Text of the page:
People are notoriously weak links in cyber security. On average we see a 13% click-through rate in our targeted email phishing campaigns where TRUE crafts a custom phishing email and landing page that appears to be legitimate. It is up to your users to identify the scam and stop short of providing their credentials or compromising their system. TRUE offers a full suite of social engineering campaigns from phishing to vishing (telephone equivalent of email phishing), and physical assessments where we attempt to obtain unauthorized access to a secure area. Our success rates are even higher with vishing and physical social engineering. When is the last time you tested the effectiveness of your security awareness campaigns?
Get Started with True Digital Security
Start Protecting Your Business’s Data and Have Digital Security Preparedness. Whether you are in the Health Tech industry or any other industry and need to build a Security Incident Response Plan or have immediate remediation. From the moment your technology is deployed, there will be adversaries evaluating every feature and function for flaws. Integrate TRUE’s Red Team into your software development lifecycle to maximize speed to market and minimize your risk associated with technical flaws.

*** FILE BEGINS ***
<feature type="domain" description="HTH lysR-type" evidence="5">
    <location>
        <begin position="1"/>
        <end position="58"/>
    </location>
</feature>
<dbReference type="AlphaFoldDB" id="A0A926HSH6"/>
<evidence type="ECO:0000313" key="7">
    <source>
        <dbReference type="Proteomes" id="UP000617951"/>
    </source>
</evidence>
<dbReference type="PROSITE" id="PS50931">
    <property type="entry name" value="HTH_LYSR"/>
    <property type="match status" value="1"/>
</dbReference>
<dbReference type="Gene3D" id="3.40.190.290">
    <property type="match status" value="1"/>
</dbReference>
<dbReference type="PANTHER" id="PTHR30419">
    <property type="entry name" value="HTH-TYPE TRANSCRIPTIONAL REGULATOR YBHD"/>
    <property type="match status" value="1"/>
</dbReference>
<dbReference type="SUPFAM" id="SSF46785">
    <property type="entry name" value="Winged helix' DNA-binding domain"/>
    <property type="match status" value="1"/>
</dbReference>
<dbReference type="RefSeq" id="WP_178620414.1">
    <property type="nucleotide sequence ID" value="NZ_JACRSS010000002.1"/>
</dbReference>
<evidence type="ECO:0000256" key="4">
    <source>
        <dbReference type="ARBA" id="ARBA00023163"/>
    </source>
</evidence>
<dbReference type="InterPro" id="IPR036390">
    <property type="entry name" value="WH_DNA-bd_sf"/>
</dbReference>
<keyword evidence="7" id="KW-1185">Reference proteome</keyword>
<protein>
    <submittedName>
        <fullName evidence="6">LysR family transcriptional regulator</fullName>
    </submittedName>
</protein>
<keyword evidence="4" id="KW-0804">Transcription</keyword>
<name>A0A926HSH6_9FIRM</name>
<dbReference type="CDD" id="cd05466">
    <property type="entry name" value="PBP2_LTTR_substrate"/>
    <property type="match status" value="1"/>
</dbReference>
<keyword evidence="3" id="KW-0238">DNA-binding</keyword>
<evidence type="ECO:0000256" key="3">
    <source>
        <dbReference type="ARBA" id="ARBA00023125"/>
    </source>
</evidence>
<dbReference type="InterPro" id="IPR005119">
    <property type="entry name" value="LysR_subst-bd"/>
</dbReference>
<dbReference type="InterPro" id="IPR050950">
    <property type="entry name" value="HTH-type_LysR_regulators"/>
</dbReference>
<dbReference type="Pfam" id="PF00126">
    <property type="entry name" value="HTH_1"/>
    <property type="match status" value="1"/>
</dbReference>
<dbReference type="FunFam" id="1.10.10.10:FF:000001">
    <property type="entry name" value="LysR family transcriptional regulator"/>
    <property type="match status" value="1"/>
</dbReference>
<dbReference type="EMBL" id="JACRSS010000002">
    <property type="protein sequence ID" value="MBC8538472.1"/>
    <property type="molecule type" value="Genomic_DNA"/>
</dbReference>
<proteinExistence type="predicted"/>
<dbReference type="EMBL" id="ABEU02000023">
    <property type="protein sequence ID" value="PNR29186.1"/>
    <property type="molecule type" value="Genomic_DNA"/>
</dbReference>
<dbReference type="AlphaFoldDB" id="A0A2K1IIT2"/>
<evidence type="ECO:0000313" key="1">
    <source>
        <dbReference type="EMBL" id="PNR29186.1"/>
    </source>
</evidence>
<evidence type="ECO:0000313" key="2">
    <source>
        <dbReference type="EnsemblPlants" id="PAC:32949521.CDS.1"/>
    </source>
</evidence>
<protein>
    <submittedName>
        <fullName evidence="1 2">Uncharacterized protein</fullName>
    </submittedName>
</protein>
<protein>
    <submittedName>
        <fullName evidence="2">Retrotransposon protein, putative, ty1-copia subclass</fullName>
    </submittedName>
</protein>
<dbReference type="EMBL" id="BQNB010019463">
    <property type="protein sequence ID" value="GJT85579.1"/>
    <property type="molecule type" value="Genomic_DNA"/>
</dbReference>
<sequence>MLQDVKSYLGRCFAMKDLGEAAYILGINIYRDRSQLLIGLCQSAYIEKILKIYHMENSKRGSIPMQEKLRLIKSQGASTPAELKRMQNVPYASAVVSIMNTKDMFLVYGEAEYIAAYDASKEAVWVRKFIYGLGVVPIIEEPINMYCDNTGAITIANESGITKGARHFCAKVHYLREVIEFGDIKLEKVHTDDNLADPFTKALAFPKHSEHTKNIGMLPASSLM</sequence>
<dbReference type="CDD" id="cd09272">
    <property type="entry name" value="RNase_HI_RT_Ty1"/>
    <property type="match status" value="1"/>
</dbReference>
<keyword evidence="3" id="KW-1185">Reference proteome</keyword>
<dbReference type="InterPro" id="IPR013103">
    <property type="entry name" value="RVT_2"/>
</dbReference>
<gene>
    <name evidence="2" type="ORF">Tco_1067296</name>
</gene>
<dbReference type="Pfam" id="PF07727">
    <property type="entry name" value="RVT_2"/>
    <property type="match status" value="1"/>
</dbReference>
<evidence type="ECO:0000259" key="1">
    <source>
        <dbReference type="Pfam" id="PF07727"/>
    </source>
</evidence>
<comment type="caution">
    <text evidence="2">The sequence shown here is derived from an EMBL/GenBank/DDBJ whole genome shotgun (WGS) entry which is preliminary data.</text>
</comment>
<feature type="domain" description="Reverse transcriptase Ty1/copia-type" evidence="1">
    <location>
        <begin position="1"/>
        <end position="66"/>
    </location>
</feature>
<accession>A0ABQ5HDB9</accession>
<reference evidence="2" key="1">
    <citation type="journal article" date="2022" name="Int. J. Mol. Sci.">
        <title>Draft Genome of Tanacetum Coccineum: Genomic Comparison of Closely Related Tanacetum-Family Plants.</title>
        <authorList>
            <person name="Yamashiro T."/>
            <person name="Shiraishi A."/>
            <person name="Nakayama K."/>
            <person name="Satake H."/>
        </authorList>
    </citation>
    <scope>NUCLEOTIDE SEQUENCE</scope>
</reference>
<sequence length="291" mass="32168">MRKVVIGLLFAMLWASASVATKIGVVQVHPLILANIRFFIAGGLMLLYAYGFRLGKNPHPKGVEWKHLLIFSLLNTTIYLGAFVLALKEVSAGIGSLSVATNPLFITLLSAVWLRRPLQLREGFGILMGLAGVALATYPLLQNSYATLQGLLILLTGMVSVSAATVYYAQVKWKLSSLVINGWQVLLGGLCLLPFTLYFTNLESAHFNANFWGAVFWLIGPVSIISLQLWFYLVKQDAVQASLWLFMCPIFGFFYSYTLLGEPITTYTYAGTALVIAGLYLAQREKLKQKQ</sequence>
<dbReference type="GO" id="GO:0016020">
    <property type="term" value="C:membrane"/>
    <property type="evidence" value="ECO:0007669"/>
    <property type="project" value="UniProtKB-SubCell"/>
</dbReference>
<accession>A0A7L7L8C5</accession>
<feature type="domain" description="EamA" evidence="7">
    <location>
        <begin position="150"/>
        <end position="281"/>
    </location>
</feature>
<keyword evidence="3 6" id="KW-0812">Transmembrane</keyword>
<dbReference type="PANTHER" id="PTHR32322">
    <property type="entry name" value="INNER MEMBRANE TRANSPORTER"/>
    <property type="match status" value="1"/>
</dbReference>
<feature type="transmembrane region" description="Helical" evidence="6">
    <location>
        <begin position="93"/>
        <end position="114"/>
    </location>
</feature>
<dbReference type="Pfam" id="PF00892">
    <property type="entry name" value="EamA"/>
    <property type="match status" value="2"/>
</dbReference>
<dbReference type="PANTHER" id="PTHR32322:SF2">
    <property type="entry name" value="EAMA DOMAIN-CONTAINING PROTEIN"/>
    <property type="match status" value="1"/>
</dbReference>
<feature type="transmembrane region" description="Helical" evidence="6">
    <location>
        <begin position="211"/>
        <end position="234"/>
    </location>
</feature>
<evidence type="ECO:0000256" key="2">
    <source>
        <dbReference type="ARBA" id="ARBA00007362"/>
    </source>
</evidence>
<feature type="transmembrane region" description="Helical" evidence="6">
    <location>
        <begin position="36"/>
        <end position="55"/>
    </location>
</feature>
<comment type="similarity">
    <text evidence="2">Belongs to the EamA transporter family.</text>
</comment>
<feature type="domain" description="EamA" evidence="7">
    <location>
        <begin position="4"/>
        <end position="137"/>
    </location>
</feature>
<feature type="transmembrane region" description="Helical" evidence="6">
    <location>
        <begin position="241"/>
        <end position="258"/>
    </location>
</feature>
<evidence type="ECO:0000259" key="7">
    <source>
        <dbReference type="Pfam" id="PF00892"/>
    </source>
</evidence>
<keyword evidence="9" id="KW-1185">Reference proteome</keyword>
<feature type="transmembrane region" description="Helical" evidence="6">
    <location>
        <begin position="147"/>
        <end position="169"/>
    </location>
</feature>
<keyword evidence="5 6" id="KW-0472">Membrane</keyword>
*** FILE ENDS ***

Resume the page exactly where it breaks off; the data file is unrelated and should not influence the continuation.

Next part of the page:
What to test on the External Network? External network penetration testing simulates attacks from the perspective of an Internet attacker. We recommend that an organization includes their entire public IP address space in the scope. Using this information, the penetration tester can perform a discovery scan to identify all active systems connected to the Internet, even ones you may not be aware of. We often see significant risks related to systems that the organization did not know were active on the Internet.
Should I Also Test the Internal Network? If you are only pen testing your external network, you are not getting a complete picture of risk. Many breaches begin with a compromised workstation, a rogue network device, or an infected USB drive. These threat vectors completely bypass your external firewall, so you need to be testing from within your internal network. Internal network penetration testing helps you answer the question, “So what could an attacker do with internal network access?” Networks are often just like M&Ms; once you get past the hard candy shell, they are soft and gooey on the inside. In two recent penetration tests we found an insecure printer on the internal network that gave us domain administrator access to a network. How would you identify this risk if you only test your Internet perimeter? Security is all about layered defense. Yes, we need a hardened perimeter, but once inside it should be difficult for an attacker to escalate privileges and move around the network. A penetration test should be used to help harden the internal network.